If the last few months of remote working has taught us anything, it's that we can all do with a little help with speaking on camera. Getting to grips with talking to a lens rather than another person can be tough. With these seven tricks, you will be feeling like yourself in front of the camera in no time.
1. You are who you think you are.
If you hold back, convinced you’ll fail when you get in front of the camera, chances are you're not going to be happy with the final result. It’s a self-fulfilling prophecy: I think I am bad, therefore I will do badly. The negativity reinforces itself.
Instead, recognise that although you may not be the best presenter in the world, you are an expert in your topic. In the words of Zach Basner, Creator of Film School for Marketers:
“I do have the ability to be helpful, at this moment”
When you get in the spotlight, it's not about being the best on camera, it's about helping your audience.
2. Don’t stop, won’t stop
When you start a take, don’t stop halfway through with a cut. Keep the camera rolling until you’re done. This doesn’t mean you aren’t allowed to try again, do as many takes until you’re happy, but DO NOT stop.
People will typically use cuts when they make mistakes, mispronounce words, or forget lines, and this can make the video seem robotic and disingenuous to viewers. It also takes longer to record and makes the post-recording process a lot more time-consuming.
It’s difficult to get it all right first try but with practice and the right headspace, you’ll get there.
3. Smiles and expressions
You already know the power of a smile, so you don’t need me to tell you. But how can you get that natural grin on your face from the get-go? Start smiling before the camera starts rolling. Hold the smile - 3,2,1 - go.
You can feel the difference! It looks and feels smoother as well as giving your audience a great, friendly, first impression.
As for expressions, use your hands as visual aids to get your messages across, or as body language expert, Mark Bowden puts it, “the truth plane”. Have open palms and arms like an aeroplane, inviting your audience into what you have to say.
I bet you’re sitting down right now, naturally slouching, relaxed. That’s great, but when it comes to presenting on the video you need to have a strong posture to really project your voice. If you can get this from your chair, go for it! But for the rest of you, up on your feet, and test it out; you’ll see the difference straight away.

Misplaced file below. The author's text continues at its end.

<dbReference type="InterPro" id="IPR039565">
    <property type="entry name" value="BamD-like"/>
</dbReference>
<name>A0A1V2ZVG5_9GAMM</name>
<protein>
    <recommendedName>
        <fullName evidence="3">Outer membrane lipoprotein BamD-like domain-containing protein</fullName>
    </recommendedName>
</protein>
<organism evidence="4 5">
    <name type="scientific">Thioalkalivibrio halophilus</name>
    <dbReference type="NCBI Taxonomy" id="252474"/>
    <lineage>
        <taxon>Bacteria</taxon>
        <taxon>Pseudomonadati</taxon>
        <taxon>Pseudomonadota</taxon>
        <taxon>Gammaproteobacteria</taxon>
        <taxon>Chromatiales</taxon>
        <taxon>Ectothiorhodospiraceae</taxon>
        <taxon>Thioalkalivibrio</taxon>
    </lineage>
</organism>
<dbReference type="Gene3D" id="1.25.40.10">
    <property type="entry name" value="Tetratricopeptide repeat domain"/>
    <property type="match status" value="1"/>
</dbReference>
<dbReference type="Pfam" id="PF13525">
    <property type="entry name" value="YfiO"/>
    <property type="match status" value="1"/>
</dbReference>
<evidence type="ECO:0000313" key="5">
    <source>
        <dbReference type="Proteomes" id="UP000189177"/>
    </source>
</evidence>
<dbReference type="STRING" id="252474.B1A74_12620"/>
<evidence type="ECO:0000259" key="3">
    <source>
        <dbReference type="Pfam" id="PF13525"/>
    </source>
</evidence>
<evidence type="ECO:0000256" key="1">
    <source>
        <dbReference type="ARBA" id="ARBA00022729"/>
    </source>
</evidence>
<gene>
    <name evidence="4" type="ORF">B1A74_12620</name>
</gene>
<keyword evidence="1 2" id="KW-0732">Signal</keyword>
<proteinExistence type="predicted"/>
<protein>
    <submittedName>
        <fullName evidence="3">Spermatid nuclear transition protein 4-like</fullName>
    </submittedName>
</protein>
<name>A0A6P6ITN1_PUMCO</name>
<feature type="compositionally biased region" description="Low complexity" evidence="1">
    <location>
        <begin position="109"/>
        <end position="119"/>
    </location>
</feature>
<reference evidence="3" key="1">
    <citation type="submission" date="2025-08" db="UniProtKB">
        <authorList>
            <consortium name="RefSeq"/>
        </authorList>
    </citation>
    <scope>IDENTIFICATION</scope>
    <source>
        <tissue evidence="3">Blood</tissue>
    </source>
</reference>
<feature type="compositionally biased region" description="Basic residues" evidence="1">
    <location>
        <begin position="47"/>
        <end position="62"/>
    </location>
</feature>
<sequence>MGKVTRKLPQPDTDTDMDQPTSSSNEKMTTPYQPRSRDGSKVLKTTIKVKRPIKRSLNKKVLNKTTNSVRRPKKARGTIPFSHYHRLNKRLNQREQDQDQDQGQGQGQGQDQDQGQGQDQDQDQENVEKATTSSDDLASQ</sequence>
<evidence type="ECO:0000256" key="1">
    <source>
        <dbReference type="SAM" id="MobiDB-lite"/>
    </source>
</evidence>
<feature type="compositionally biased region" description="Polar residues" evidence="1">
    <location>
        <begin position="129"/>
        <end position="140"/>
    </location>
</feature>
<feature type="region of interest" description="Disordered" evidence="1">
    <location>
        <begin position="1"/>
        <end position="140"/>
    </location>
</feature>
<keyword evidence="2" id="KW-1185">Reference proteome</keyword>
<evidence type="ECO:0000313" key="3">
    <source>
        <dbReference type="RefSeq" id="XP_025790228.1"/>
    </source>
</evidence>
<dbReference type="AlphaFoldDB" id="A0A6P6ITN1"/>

Secondly, look like you’re interested in what you’re saying. This means looking at the camera with your whole body, not off into the void. Eye contact is still just as important on video as face to face.
5. Script vs outline
In short, you should be using outlines all the way. After all, is there anything more ironic than someone saying you can trust them and they are there to help while reading the words off of a script? Exactly.
Using an outline allows you to prove your expertise and confidence in an area by riffing about something for a few minutes. It’s always great to write down some points or brain joggers to keep you going but keep your videos genuine and human because that’s what people connect with.
Don’t let your mouth move faster than your brain. Take it easy, because when you have something good to say people will listen.
As soon as you slow down your speaking and give yourself a good pace and flow you’ll notice how think words, like um and ah, will be banished, making your message cleaner and more confident.
7. Stop trying to sound smart
As Zach Basner said in his talk at INBOUND 2020, this is the cardinal sin of being on video. Have you ever watched a video from an MD or an industry expert and immediately not liked them, irrespective of what they are saying? It’s because they come across as superior and you feel alienated. After all, nobody likes the smartest guy in the room.
However, this is such an easy mistake to make, even if you don’t mean to, so just simplify your message and translate it in a way that makes sense to who you are talking to.
At a glance: how to look better on camera
As with anything, presenting on camera is a skill that you can learn. Some people are naturally better than others, sure, but remember these seven steps and you’ll be a pro in no time:
- Get yourself in a positive headspace.
- Keep the cameras rolling, you’re a one take wonder.
- Be smiley and expressive.
- Keep good posture and body position.
- Use an outline, not a script.
- Don’t let your mouth outrun your brain. Pace yourself.
- Get on your audience’s level, and don’t talk down to anyone.
For more tips on becoming a video pro, get in touch with the FINALLY team today.